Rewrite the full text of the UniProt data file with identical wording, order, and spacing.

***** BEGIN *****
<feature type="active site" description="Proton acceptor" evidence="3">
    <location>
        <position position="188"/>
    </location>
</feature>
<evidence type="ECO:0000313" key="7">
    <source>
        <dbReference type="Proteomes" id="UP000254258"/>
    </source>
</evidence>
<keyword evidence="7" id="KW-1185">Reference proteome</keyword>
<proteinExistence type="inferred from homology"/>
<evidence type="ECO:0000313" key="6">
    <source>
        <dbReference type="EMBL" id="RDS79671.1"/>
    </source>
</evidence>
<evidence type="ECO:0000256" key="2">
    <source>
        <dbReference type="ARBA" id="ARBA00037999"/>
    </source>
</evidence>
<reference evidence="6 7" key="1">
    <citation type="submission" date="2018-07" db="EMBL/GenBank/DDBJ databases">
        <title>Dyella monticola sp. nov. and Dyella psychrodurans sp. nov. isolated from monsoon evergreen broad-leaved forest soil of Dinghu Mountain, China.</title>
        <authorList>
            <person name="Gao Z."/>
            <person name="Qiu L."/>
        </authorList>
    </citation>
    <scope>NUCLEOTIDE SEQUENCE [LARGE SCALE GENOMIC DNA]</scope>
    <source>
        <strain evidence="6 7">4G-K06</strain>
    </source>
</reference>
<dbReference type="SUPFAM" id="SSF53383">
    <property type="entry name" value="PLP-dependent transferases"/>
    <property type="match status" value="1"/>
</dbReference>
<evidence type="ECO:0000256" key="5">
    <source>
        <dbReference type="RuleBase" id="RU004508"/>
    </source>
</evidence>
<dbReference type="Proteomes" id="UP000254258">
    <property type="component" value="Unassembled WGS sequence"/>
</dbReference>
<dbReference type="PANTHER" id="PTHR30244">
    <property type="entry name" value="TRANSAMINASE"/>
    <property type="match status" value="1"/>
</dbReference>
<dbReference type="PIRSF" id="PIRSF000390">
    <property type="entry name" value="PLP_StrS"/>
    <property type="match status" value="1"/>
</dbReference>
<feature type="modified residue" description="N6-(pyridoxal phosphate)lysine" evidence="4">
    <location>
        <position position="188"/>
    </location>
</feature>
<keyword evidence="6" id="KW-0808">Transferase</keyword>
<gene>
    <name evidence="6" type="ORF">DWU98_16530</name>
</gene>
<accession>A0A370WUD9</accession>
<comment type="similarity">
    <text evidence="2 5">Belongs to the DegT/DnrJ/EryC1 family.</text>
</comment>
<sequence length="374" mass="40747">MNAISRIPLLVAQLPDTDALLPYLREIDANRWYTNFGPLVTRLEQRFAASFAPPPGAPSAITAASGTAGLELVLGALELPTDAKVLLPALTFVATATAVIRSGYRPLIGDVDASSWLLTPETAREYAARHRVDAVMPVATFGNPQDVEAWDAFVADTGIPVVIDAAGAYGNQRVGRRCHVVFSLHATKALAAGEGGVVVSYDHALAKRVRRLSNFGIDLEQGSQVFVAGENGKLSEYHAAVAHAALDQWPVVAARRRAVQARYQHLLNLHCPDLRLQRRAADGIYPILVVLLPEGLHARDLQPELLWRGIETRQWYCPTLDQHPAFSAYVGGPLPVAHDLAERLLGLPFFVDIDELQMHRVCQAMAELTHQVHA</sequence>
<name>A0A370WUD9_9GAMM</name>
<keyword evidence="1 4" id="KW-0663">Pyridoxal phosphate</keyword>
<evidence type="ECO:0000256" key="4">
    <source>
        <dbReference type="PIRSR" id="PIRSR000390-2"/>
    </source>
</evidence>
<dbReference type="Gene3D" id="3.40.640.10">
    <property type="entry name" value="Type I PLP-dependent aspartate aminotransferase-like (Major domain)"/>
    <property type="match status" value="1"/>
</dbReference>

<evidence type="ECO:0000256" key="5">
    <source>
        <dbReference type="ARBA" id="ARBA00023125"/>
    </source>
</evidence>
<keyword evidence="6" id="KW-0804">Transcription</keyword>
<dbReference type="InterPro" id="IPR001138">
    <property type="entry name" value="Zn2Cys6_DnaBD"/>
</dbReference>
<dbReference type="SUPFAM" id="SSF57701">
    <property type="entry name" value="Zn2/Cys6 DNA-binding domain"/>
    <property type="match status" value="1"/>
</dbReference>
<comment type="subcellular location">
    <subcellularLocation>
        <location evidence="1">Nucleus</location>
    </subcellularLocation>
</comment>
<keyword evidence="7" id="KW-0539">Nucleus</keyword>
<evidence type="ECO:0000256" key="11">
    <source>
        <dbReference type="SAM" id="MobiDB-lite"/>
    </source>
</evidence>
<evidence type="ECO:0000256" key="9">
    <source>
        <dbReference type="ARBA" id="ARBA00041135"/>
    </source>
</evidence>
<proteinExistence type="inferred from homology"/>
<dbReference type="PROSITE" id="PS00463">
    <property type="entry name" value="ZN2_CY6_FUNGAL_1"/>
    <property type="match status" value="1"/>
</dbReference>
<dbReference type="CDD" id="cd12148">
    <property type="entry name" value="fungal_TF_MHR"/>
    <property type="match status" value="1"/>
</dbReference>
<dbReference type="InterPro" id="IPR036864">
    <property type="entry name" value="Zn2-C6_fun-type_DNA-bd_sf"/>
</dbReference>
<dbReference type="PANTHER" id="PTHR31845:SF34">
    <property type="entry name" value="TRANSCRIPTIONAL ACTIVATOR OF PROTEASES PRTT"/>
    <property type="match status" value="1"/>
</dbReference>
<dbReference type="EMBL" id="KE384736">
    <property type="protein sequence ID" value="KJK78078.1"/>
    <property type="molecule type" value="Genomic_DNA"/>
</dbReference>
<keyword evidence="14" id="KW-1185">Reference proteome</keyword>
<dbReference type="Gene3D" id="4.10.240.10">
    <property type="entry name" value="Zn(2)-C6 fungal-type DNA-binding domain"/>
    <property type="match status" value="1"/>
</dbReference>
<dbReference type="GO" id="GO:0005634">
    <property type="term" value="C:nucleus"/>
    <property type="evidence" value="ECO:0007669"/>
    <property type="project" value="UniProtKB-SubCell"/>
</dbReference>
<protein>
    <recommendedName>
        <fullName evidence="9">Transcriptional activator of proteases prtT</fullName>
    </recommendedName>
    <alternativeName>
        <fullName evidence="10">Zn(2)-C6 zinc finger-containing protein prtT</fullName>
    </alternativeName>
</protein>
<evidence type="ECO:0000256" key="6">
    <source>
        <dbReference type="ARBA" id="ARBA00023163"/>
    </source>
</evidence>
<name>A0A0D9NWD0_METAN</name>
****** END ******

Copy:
<feature type="active site" description="Proton acceptor" evidence="3">
    <location>
        <position position="188"/>
    </location>
</feature>
<evidence type="ECO:0000313" key="7">
    <source>
        <dbReference type="Proteomes" id="UP000254258"/>
    </source>
</evidence>
<keyword evidence="7" id="KW-1185">Reference proteome</keyword>
<proteinExistence type="inferred from homology"/>
<evidence type="ECO:0000313" key="6">
    <source>
        <dbReference type="EMBL" id="RDS79671.1"/>
    </source>
</evidence>
<evidence type="ECO:0000256" key="2">
    <source>
        <dbReference type="ARBA" id="ARBA00037999"/>
    </source>
</evidence>
<reference evidence="6 7" key="1">
    <citation type="submission" date="2018-07" db="EMBL/GenBank/DDBJ databases">
        <title>Dyella monticola sp. nov. and Dyella psychrodurans sp. nov. isolated from monsoon evergreen broad-leaved forest soil of Dinghu Mountain, China.</title>
        <authorList>
            <person name="Gao Z."/>
            <person name="Qiu L."/>
        </authorList>
    </citation>
    <scope>NUCLEOTIDE SEQUENCE [LARGE SCALE GENOMIC DNA]</scope>
    <source>
        <strain evidence="6 7">4G-K06</strain>
    </source>
</reference>
<dbReference type="SUPFAM" id="SSF53383">
    <property type="entry name" value="PLP-dependent transferases"/>
    <property type="match status" value="1"/>
</dbReference>
<evidence type="ECO:0000256" key="5">
    <source>
        <dbReference type="RuleBase" id="RU004508"/>
    </source>
</evidence>
<dbReference type="Proteomes" id="UP000254258">
    <property type="component" value="Unassembled WGS sequence"/>
</dbReference>
<dbReference type="PANTHER" id="PTHR30244">
    <property type="entry name" value="TRANSAMINASE"/>
    <property type="match status" value="1"/>
</dbReference>
<dbReference type="PIRSF" id="PIRSF000390">
    <property type="entry name" value="PLP_StrS"/>
    <property type="match status" value="1"/>
</dbReference>
<feature type="modified residue" description="N6-(pyridoxal phosphate)lysine" evidence="4">
    <location>
        <position position="188"/>
    </location>
</feature>
<keyword evidence="6" id="KW-0808">Transferase</keyword>
<gene>
    <name evidence="6" type="ORF">DWU98_16530</name>
</gene>
<accession>A0A370WUD9</accession>
<comment type="similarity">
    <text evidence="2 5">Belongs to the DegT/DnrJ/EryC1 family.</text>
</comment>
<sequence length="374" mass="40747">MNAISRIPLLVAQLPDTDALLPYLREIDANRWYTNFGPLVTRLEQRFAASFAPPPGAPSAITAASGTAGLELVLGALELPTDAKVLLPALTFVATATAVIRSGYRPLIGDVDASSWLLTPETAREYAARHRVDAVMPVATFGNPQDVEAWDAFVADTGIPVVIDAAGAYGNQRVGRRCHVVFSLHATKALAAGEGGVVVSYDHALAKRVRRLSNFGIDLEQGSQVFVAGENGKLSEYHAAVAHAALDQWPVVAARRRAVQARYQHLLNLHCPDLRLQRRAADGIYPILVVLLPEGLHARDLQPELLWRGIETRQWYCPTLDQHPAFSAYVGGPLPVAHDLAERLLGLPFFVDIDELQMHRVCQAMAELTHQVHA</sequence>
<name>A0A370WUD9_9GAMM</name>
<keyword evidence="1 4" id="KW-0663">Pyridoxal phosphate</keyword>
<evidence type="ECO:0000256" key="4">
    <source>
        <dbReference type="PIRSR" id="PIRSR000390-2"/>
    </source>
</evidence>
<dbReference type="Gene3D" id="3.40.640.10">
    <property type="entry name" value="Type I PLP-dependent aspartate aminotransferase-like (Major domain)"/>
    <property type="match status" value="1"/>
</dbReference>

<evidence type="ECO:0000256" key="5">
    <source>
        <dbReference type="ARBA" id="ARBA00023125"/>
    </source>
</evidence>
<keyword evidence="6" id="KW-0804">Transcription</keyword>
<dbReference type="InterPro" id="IPR001138">
    <property type="entry name" value="Zn2Cys6_DnaBD"/>
</dbReference>
<dbReference type="SUPFAM" id="SSF57701">
    <property type="entry name" value="Zn2/Cys6 DNA-binding domain"/>
    <property type="match status" value="1"/>
</dbReference>
<comment type="subcellular location">
    <subcellularLocation>
        <location evidence="1">Nucleus</location>
    </subcellularLocation>
</comment>
<keyword evidence="7" id="KW-0539">Nucleus</keyword>
<evidence type="ECO:0000256" key="11">
    <source>
        <dbReference type="SAM" id="MobiDB-lite"/>
    </source>
</evidence>
<evidence type="ECO:0000256" key="9">
    <source>
        <dbReference type="ARBA" id="ARBA00041135"/>
    </source>
</evidence>
<proteinExistence type="inferred from homology"/>
<dbReference type="PROSITE" id="PS00463">
    <property type="entry name" value="ZN2_CY6_FUNGAL_1"/>
    <property type="match status" value="1"/>
</dbReference>
<dbReference type="CDD" id="cd12148">
    <property type="entry name" value="fungal_TF_MHR"/>
    <property type="match status" value="1"/>
</dbReference>
<dbReference type="InterPro" id="IPR036864">
    <property type="entry name" value="Zn2-C6_fun-type_DNA-bd_sf"/>
</dbReference>
<dbReference type="PANTHER" id="PTHR31845:SF34">
    <property type="entry name" value="TRANSCRIPTIONAL ACTIVATOR OF PROTEASES PRTT"/>
    <property type="match status" value="1"/>
</dbReference>
<dbReference type="EMBL" id="KE384736">
    <property type="protein sequence ID" value="KJK78078.1"/>
    <property type="molecule type" value="Genomic_DNA"/>
</dbReference>
<keyword evidence="14" id="KW-1185">Reference proteome</keyword>
<dbReference type="Gene3D" id="4.10.240.10">
    <property type="entry name" value="Zn(2)-C6 fungal-type DNA-binding domain"/>
    <property type="match status" value="1"/>
</dbReference>
<dbReference type="GO" id="GO:0005634">
    <property type="term" value="C:nucleus"/>
    <property type="evidence" value="ECO:0007669"/>
    <property type="project" value="UniProtKB-SubCell"/>
</dbReference>
<protein>
    <recommendedName>
        <fullName evidence="9">Transcriptional activator of proteases prtT</fullName>
    </recommendedName>
    <alternativeName>
        <fullName evidence="10">Zn(2)-C6 zinc finger-containing protein prtT</fullName>
    </alternativeName>
</protein>
<evidence type="ECO:0000256" key="6">
    <source>
        <dbReference type="ARBA" id="ARBA00023163"/>
    </source>
</evidence>
<name>A0A0D9NWD0_METAN</name>